Chimpanzees modify grooming behavior when near higher ranking members

June 21, 2017 by Dan Worth, University of Kent
Credit: University of Kent

Research by Dr Nicholas Newton-Fisher from the University of Kent has found chimpanzees modify their interactions with other chimpanzees if higher ranking members of their community are nearby.

Dr Newton-Fisher, based in the School of Anthropology and Conservation (SAC) at Kent, and Stefano Kaburu, from the Department of Population Health and Reproduction, School of Veterinary Medicine, UC Davis, University of California and formerly of SAC, observed interactions between members of a community of chimpanzees in the Budongo Forest Reserve in Western Uganda.

Grooming plays a key role in chimp interactions as it helps reduce stress and remove parasites. Within chimp groups lower ranking members often groom higher ranking members in the hope of receiving benefits such as protection, acceptance and the hope of receiving reciprocal grooming.

However, Dr Newton-Fisher's findings suggest that if another chimpanzee with a higher rank than the chimp being groomed is nearby, the grooming chimp will stop far sooner than if not.

It appears chimpanzees do this so they do not invest too much time grooming with one chimp if there is a risk the chimp being groomed will not reciprocate but instead look to groom the nearby higher-ranking chimp.

This echoes prior research by Dr Newton-Fisher which found that if a larger number of other chimpanzees are nearby then, regardless of rank, the grooming would usually stop grooming sooner than if there were no other chimps nearby, or a small number.

However, this latest research focused on a group with a more defined social hierarchy, so it was the rank of the nearby chimps that was of more concern to those grooming, rather than the number of others nearby.

Taken together the findings challenge the 'relationship model' theory that, like other primates, chimps engage in grooming on the basis of prior social interactions.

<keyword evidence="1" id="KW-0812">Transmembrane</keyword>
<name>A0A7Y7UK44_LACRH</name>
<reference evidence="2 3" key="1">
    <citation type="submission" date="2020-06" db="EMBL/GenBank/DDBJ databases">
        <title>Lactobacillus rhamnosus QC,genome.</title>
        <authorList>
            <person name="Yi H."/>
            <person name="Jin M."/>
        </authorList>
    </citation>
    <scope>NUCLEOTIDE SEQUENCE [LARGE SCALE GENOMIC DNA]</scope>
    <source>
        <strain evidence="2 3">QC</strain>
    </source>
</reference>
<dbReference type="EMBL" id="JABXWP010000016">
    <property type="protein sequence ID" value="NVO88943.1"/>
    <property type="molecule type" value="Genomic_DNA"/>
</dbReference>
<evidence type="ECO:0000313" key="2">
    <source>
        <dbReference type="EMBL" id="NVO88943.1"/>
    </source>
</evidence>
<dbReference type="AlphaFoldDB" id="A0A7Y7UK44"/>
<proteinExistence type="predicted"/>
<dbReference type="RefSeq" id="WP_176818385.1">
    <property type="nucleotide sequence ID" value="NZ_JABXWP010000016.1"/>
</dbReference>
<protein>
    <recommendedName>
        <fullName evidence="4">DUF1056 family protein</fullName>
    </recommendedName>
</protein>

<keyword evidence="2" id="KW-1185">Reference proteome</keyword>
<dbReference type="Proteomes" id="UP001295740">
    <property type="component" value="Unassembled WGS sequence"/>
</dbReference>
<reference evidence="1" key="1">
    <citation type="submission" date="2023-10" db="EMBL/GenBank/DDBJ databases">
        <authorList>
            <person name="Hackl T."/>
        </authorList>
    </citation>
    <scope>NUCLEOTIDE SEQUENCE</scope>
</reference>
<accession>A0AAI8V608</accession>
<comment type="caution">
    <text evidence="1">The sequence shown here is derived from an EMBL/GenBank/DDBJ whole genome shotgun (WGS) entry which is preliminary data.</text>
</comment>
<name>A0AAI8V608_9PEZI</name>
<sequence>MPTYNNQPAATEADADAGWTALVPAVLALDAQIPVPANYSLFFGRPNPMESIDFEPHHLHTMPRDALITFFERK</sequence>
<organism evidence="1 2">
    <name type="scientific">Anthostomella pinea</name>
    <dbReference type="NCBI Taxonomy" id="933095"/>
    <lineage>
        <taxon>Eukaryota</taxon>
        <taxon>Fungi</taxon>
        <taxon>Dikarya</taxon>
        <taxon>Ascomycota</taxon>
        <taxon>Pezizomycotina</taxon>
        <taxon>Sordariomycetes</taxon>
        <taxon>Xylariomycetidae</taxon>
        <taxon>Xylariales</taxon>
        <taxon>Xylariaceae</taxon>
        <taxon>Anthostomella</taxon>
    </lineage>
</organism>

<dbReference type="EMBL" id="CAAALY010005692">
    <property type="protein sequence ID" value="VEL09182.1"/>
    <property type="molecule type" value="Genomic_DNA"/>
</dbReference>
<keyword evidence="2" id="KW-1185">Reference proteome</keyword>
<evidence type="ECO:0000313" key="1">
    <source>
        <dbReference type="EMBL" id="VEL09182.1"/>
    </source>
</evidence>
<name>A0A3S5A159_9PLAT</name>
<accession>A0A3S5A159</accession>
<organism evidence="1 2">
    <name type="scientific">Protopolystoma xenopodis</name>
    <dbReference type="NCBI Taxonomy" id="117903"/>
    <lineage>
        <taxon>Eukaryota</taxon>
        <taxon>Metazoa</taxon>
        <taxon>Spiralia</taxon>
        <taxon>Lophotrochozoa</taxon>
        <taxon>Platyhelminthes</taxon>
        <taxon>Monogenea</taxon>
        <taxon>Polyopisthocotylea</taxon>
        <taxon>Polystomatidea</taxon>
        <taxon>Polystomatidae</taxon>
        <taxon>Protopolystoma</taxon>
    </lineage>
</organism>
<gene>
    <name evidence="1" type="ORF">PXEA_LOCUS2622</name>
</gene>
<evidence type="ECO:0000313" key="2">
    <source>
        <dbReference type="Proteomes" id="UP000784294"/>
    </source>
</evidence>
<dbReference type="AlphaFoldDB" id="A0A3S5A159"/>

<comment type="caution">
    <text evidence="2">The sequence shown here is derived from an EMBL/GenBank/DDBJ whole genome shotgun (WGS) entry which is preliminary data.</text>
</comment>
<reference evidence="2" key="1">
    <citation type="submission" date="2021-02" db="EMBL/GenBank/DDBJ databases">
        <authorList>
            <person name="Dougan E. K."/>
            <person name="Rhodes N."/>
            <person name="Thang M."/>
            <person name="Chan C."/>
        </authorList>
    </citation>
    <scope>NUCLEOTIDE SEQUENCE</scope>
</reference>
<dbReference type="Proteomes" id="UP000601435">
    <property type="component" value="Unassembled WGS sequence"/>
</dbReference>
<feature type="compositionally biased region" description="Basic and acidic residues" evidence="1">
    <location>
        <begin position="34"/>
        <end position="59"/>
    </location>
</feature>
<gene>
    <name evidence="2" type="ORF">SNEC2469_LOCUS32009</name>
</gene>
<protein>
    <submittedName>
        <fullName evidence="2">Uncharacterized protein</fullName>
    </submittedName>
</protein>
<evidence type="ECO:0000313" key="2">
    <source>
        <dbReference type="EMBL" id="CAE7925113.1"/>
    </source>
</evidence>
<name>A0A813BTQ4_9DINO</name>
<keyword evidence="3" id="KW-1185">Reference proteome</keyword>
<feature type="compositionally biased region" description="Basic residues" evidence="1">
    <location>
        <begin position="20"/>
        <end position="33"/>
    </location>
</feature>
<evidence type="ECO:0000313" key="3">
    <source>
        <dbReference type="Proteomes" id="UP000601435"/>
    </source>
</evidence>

Instead it appears they are motivated by the circumstances in which they engage in the grooming and the possible benefits they will derive, giving weight to the more economic-orientated 'biological markets' theory of primate social interactions.

The research has been published in the latest edition of Animal Behaviour titled Grooming decisions under structural despotism: the impact of social rank and bystanders among wild male .

Explore further: You scratch my back and I might scratch yours: The grooming habits of wild chimpanzees

More information: Nicholas E. Newton-Fisher et al. Grooming decisions under structural despotism: the impact of social rank and bystanders among wild male chimpanzees, Animal Behaviour (2017). DOI: 10.1016/j.anbehav.2017.04.012

Related Stories

Chimp friendships are based on trust

January 14, 2016

It almost goes without saying that trust is a defining element of genuine human friendship. Now, a report in the Cell Press journal Current Biology on January 14 suggests that the same holds true among chimpanzee pals. The ...

Early maternal loss has lifelong effects on chimpanzees

November 10, 2015

Wild-caught chimpanzees, who were orphaned and imported from Africa in their early infancy, exhibit an impaired social behaviour also as adults. So far long-term effects of early traumatic experiences on social behaviour ...

Recommended for you

Solar panels for yeast cell biofactories

November 15, 2018

Genetically engineered microbes such as bacteria and yeasts have long been used as living factories to produce drugs and fine chemicals. More recently, researchers have started to combine bacteria with semiconductor technology ...

Orangutan mothers found to engage in displaced reference

November 15, 2018

A pair of researchers with the University of St Andrews has observed orangutan mothers engaging in displaced reference after observation of a perceived threat. In their paper published in the journal Science Advances, Adriano ...

0 comments

Please sign in to add a comment. Registration is free, and takes less than a minute. Read more

Click here to reset your password.
Sign in to get notified via email when new comments are made.